Canadians can now select multiple ethnicities to better reflect their heritage, including Canadian. Although the 1986 and 1991 censuses found only 0.5 per cent and 4 per cent respectively were ethnically Canadian, that number shot up to 31 per cent with the 1996 census after Canadian was listed in suggested ethnicities, becoming the fastest growing demographic. This figure has held steady, with 32 per cent of respondents selecting the option in 2016.
Ethnic identities can be difficult to coherently define, and those mulling how to describe their own complex heritages in the most recent census may well find that the term Canadian best encapsulates their sense of self. Research has shown that respondents identifying as Canadian are usually French or British in background. The sudden boom in the mid-1990s of Canadians identifying as ethnically Canadian could be interpreted as a heartening sign of growing connection and national identity, particularly in the aftermath of the 1995 Quebec independence referendum. However, as sociologist Jack Jedwab points out, the trend can also be understood as a manifestation of an ugly “old stock” xenophobic nationalism that’s been long simmering below the surface, and the use or denial of a seemingly unifying term can reinforce tacit lines of belonging and ownership, ultimately undermining intercultural solidarity in Canada.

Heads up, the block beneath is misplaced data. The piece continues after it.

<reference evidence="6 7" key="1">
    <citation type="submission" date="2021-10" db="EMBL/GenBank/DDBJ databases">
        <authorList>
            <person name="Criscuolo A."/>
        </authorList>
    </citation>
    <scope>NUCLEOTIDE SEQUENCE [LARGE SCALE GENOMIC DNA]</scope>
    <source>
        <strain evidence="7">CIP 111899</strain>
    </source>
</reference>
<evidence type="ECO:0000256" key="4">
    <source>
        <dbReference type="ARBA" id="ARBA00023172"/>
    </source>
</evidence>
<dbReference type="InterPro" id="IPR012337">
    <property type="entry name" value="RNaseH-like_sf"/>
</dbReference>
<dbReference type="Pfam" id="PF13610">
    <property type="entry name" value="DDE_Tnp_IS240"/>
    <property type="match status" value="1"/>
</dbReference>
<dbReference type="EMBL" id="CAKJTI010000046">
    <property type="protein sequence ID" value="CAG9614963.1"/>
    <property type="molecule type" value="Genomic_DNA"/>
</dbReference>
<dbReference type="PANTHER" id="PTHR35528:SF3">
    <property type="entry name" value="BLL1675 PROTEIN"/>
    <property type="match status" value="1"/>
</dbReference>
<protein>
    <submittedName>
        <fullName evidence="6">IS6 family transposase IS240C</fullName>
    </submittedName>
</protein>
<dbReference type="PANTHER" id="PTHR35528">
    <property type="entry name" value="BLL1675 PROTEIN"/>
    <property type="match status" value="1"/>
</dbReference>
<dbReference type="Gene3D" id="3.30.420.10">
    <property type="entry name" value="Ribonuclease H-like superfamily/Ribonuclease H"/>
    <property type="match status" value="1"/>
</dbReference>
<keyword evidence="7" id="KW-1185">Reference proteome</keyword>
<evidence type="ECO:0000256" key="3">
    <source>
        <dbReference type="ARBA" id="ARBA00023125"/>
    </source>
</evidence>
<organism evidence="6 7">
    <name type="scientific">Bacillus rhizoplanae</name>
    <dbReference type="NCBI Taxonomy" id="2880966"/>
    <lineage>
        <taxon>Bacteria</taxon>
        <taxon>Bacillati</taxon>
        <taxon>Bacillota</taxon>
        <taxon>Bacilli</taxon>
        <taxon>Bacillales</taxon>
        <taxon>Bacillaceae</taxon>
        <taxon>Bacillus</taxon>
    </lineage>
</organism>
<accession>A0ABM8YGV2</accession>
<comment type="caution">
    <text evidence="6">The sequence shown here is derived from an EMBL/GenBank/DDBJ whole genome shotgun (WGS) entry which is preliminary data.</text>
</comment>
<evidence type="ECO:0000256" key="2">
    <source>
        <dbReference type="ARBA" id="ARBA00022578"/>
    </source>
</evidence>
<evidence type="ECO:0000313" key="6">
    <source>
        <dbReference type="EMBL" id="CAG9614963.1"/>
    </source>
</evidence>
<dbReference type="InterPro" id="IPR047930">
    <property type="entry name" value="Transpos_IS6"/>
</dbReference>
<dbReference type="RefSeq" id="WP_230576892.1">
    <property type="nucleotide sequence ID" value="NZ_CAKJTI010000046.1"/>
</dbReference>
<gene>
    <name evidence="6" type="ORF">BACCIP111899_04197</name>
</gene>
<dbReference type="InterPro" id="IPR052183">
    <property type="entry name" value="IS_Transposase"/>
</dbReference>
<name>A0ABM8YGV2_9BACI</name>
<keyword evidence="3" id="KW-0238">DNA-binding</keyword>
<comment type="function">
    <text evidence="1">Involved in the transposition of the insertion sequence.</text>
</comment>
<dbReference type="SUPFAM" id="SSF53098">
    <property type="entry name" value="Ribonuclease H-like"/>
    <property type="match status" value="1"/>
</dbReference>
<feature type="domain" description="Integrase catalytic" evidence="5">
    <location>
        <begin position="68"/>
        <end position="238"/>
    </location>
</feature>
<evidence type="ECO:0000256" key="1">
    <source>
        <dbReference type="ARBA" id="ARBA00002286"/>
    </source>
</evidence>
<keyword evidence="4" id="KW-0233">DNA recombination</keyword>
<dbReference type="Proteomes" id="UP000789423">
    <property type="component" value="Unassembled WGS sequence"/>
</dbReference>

Canadian multiculturalist discourse and the demise of the two-founding nation thesis alienated some who viewed their national identity as inherently British or French, to the point of, according to sociologist Himani Bannerji, stimulating “white supremacist attitudes.” The fact that respondents identifying as Canadian remain overwhelmingly French and British in heritage points not only to a lingering sense of entitlement and ownership, but also to a sense of exclusion felt by the communities that are not recording themselves as such.
Critics of the 1871 census pointed out that limiting respondents to a single category, while disallowing the answer of Canadian, prevented respondents with ancestors from multiple communities from adequately or accurately communicating their identity or family history. Taché used denial of Canadian ethnicity to force a perceived unity upon Canadians of French descent at the expense of multiethnic realities, ultimately highlighting existing fractures.
The very idea of a Canadian ethnicity, through its use and denial, functions as a tool of othering. Canadians today can give multiple responses to questions about their ethnic identity, helping better capture the kaleidoscopic nature of our national past and present. However, because there are options beyond picking a single category, the availability of the Canadian ethnicity in the census undermines national multicultural ideals, implicitly dividing the country between inheritors and interlopers.
150 years ago, Taché disallowed Canadian for ethno-nationalist reasons. For the sake of multicultural solidarity in the 21st century, we should do the same thing, albeit under different motives. It has lost any unifying function it would have held in 1871 and should be delisted as an option.
If diversity is indeed Canada’s strength, we should do away with ideas of a Canadian ethnicity.